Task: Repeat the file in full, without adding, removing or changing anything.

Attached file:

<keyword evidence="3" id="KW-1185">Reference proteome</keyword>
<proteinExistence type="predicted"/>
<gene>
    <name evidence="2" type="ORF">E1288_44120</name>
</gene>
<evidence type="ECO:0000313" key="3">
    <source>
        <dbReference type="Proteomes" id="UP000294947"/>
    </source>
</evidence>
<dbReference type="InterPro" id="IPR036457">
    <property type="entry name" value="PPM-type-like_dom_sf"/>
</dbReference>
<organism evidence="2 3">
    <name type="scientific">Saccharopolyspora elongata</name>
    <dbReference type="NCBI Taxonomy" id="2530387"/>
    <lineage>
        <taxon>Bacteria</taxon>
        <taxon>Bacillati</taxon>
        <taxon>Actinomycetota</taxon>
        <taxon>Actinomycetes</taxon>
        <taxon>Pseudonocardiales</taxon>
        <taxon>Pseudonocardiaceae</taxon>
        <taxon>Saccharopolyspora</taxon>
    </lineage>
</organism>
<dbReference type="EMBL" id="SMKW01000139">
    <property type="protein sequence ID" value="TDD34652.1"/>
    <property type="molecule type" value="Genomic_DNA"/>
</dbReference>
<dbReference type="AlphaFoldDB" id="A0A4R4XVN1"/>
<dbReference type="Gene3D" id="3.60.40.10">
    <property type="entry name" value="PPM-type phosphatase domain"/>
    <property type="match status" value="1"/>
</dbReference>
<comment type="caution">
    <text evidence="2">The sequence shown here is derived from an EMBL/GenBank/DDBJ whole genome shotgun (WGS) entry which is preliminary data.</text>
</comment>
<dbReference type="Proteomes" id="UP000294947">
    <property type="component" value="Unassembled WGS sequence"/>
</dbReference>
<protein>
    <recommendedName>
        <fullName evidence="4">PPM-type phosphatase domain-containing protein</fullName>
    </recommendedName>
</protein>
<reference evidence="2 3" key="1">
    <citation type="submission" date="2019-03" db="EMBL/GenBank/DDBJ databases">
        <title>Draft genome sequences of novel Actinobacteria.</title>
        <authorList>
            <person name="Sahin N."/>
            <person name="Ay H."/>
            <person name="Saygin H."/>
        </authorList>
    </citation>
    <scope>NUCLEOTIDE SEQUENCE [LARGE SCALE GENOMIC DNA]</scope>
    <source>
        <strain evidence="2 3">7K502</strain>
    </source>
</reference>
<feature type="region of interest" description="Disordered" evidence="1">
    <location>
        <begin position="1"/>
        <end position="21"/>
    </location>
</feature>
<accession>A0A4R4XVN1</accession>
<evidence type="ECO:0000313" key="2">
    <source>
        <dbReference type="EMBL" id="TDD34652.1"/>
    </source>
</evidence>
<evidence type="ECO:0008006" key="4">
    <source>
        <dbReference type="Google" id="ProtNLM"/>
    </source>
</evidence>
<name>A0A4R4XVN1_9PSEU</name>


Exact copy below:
<keyword evidence="3" id="KW-1185">Reference proteome</keyword>
<proteinExistence type="predicted"/>
<gene>
    <name evidence="2" type="ORF">E1288_44120</name>
</gene>
<evidence type="ECO:0000313" key="3">
    <source>
        <dbReference type="Proteomes" id="UP000294947"/>
    </source>
</evidence>
<dbReference type="InterPro" id="IPR036457">
    <property type="entry name" value="PPM-type-like_dom_sf"/>
</dbReference>
<organism evidence="2 3">
    <name type="scientific">Saccharopolyspora elongata</name>
    <dbReference type="NCBI Taxonomy" id="2530387"/>
    <lineage>
        <taxon>Bacteria</taxon>
        <taxon>Bacillati</taxon>
        <taxon>Actinomycetota</taxon>
        <taxon>Actinomycetes</taxon>
        <taxon>Pseudonocardiales</taxon>
        <taxon>Pseudonocardiaceae</taxon>
        <taxon>Saccharopolyspora</taxon>
    </lineage>
</organism>
<dbReference type="EMBL" id="SMKW01000139">
    <property type="protein sequence ID" value="TDD34652.1"/>
    <property type="molecule type" value="Genomic_DNA"/>
</dbReference>
<dbReference type="AlphaFoldDB" id="A0A4R4XVN1"/>
<dbReference type="Gene3D" id="3.60.40.10">
    <property type="entry name" value="PPM-type phosphatase domain"/>
    <property type="match status" value="1"/>
</dbReference>
<comment type="caution">
    <text evidence="2">The sequence shown here is derived from an EMBL/GenBank/DDBJ whole genome shotgun (WGS) entry which is preliminary data.</text>
</comment>
<dbReference type="Proteomes" id="UP000294947">
    <property type="component" value="Unassembled WGS sequence"/>
</dbReference>
<protein>
    <recommendedName>
        <fullName evidence="4">PPM-type phosphatase domain-containing protein</fullName>
    </recommendedName>
</protein>
<reference evidence="2 3" key="1">
    <citation type="submission" date="2019-03" db="EMBL/GenBank/DDBJ databases">
        <title>Draft genome sequences of novel Actinobacteria.</title>
        <authorList>
            <person name="Sahin N."/>
            <person name="Ay H."/>
            <person name="Saygin H."/>
        </authorList>
    </citation>
    <scope>NUCLEOTIDE SEQUENCE [LARGE SCALE GENOMIC DNA]</scope>
    <source>
        <strain evidence="2 3">7K502</strain>
    </source>
</reference>
<feature type="region of interest" description="Disordered" evidence="1">
    <location>
        <begin position="1"/>
        <end position="21"/>
    </location>
</feature>
<accession>A0A4R4XVN1</accession>
<evidence type="ECO:0000313" key="2">
    <source>
        <dbReference type="EMBL" id="TDD34652.1"/>
    </source>
</evidence>
<evidence type="ECO:0008006" key="4">
    <source>
        <dbReference type="Google" id="ProtNLM"/>
    </source>
</evidence>
<name>A0A4R4XVN1_9PSEU</name>